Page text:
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      • elainecanham says:

        Yes….I’m with you naturally…but you then have to be prepared for the ritual chanting ‘By the washing machine…washing machine…big drawer…big drawer…one tablet..turn the knob..’ well, you get the picture, it does nothing for creativity, let me tell you

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      • Never knew about the chanting. Though our machine is in the basement, so talking down there doesn’t reach the other levels of the house.

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      • elainecanham says:

        I’ll start digging a basement, right now.

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  2. Greece is not that cold but can get quite hot in the summer! Having lived in Scotland for a few years, I managed to learn how to live in cold weather and my being Greek has taught me how to survive through heat waves. Still, spring and autumn are best for writing! 🙂

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  3. I don’t know how you manage those minus degrees. I can’t concentrate properly when it’s freezing cold regardless of fingerless gloves without the little air heater. I agree – absolutely love autumn and spring.

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  4. merrildsmith says:

    I sometimes blame the bad weather–too cold or too hot–but as long as there’s some heat in the house and a/c it’s not seriously a factor. I think when spring REALLY comes and I can open the windows I’m sometimes more distracted. I am seriously affected though by the dark days of winter. In December I feel like I have to go to bed at 5 PM. I’m seriously motivated by deadlines whatever the weather. 😉

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  5. C.E.Robinson says:

    Charles, it’s real for some that weather dictates mood. Also environment, not being alone & closed in at home! Anyway to write somewhere else for a few hours each day…coffee shop, library? You probably thought of that and many more solutions! Spring is coming…soon. Hang in there. Christine 🌅

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    • I’ve tried coffee shops and libraries. Tough thing there is that it’s easy to loose your space. But the real reason is that I never know when my son’s school will call. If I’m not home then my dad has to take care of it, which isn’t how it should be.

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  6. When the air pressure is changing or when the temperature is particularly low, I hurt more, and this makes writing quite difficult. Otherwise, weather doesn’t affect my writing.

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  7. The sound of a leaf blower causes all creativity to cease. I begin thinking on how to purchase a rocket launcher and then bags filled with paint. Perhaps a nice magenta will make it stop. It is that kind of thing that stops writing for me.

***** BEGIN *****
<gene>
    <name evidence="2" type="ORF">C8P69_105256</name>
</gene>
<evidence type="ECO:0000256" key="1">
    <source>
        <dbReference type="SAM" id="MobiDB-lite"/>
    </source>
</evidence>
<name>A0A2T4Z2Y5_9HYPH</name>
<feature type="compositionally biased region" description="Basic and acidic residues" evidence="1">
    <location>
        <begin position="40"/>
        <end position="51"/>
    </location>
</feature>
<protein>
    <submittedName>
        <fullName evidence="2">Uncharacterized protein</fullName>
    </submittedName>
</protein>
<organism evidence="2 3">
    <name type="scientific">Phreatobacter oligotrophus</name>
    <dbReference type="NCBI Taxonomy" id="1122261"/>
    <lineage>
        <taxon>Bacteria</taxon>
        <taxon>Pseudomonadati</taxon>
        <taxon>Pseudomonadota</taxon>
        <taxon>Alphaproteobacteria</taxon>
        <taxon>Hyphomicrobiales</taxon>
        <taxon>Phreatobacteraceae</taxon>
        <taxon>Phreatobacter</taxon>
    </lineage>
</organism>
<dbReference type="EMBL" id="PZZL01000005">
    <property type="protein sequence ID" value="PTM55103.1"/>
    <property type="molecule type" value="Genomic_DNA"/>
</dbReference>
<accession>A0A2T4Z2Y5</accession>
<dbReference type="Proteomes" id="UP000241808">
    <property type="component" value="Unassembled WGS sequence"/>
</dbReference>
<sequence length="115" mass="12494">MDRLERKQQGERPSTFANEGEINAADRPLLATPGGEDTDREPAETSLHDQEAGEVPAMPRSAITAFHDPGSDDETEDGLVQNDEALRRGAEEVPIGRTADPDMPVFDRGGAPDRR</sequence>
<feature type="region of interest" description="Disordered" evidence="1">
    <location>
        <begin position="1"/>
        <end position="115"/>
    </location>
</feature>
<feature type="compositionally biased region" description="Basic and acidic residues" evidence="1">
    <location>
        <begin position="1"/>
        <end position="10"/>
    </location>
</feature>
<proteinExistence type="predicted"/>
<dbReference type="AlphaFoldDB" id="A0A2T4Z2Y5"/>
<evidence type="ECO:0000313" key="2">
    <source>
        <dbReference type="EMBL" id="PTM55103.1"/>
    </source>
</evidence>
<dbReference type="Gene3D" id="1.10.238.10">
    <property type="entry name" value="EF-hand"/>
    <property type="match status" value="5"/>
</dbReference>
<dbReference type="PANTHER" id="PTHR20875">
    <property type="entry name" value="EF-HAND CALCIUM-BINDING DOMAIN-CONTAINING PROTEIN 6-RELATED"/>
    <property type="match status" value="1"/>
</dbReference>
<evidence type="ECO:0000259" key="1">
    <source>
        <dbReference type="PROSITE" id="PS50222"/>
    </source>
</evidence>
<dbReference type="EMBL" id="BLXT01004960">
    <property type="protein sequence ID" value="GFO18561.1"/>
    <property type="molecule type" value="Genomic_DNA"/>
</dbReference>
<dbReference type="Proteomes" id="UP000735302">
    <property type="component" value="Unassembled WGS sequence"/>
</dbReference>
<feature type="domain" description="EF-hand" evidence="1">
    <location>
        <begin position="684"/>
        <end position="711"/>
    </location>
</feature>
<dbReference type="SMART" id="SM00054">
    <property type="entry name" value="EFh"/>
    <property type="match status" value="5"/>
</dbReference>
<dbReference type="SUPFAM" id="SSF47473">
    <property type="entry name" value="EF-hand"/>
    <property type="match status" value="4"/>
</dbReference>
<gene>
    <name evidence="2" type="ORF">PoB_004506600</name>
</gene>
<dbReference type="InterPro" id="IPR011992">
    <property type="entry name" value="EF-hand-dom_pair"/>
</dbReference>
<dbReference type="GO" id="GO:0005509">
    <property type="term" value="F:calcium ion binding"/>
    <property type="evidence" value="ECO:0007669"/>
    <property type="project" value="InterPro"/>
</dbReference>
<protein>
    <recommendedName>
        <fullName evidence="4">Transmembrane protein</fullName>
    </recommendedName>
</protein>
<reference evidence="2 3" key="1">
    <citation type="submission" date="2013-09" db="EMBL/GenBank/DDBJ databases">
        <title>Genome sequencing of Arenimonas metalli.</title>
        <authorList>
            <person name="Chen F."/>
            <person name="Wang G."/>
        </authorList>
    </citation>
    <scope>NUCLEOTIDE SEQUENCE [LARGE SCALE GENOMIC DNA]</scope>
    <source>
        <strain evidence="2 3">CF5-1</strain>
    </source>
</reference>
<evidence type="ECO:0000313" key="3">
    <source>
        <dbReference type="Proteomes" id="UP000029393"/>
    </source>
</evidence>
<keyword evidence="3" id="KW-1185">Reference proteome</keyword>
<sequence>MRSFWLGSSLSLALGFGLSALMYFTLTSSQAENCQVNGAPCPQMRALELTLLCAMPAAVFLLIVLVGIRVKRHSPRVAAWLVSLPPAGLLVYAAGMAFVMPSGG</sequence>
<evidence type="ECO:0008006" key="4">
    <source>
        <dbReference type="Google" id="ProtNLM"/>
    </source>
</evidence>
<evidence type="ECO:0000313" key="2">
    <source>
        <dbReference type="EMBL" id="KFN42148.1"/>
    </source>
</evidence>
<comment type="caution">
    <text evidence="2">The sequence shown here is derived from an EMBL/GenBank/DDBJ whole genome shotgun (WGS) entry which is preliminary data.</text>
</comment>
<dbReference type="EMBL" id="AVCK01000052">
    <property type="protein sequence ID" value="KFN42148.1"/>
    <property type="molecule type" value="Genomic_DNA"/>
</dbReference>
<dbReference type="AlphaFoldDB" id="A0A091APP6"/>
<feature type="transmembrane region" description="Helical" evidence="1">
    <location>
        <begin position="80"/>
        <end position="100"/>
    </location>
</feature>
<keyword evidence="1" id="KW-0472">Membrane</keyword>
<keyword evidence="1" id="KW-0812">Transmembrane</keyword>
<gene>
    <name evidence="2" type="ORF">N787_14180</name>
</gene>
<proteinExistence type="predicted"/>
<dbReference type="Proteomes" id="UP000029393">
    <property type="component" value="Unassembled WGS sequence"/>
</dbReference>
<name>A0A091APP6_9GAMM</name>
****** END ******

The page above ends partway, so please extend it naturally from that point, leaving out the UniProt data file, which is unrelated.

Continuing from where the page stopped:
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  8. I pretty much keep plugging away until I’ve met my goals, no matter the weather. If it’s too windy or thundery, though, I might switch my electronics off as a safeguard, but then I’ll take notes on paper for later.

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    • Thundery tends to mean the laptop goes off the charger for me. Though I always feel like the air is heavy and thick when there is too much heat. It makes it hard to focus even with goals. Very cool that you can push through the bad weather.

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  9. I’m completely with you on this. Extreme weather affects my writing more than I would care to admit, and I think you hit the nail on the head – for me at least – when you touched on how it makes us more aware of our surroundings. It’s just too distracting when you’re freezing or roasting. The cold is worse for me than the heat, probably because I have Raynaud’s disease, which makes my hands hurt really bad when I get too cold.

    Interesting thoughts and discussion.

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  10. L. Marie says:

    I know what you mean. When I’m uncomfortable, it’s hard for me to go into that state of imagination and produce. I find that I write by hand more when I’m wrapped in a blanket. When I’m hot, I type more.

    When the conditions are blizzard-like and I can’t go anywhere, I feel more relaxed about writing, because I have the time to devote to it without the distraction of having to go somewhere. I plop the space heater close by. Once the place is nice and toasty, I settle down to write.

    I think your plan is good to do more novellas and editing at certain times of the year. Whatever helps you to be productive.

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    • I tend to avoid paper when it’s hot because I’m scared I’ll sweat on the pages. Maybe I’m just pickier than most because I really need near perfect comfort.

      I keep hearing people say space heaters are dangerous. I’m not sure why.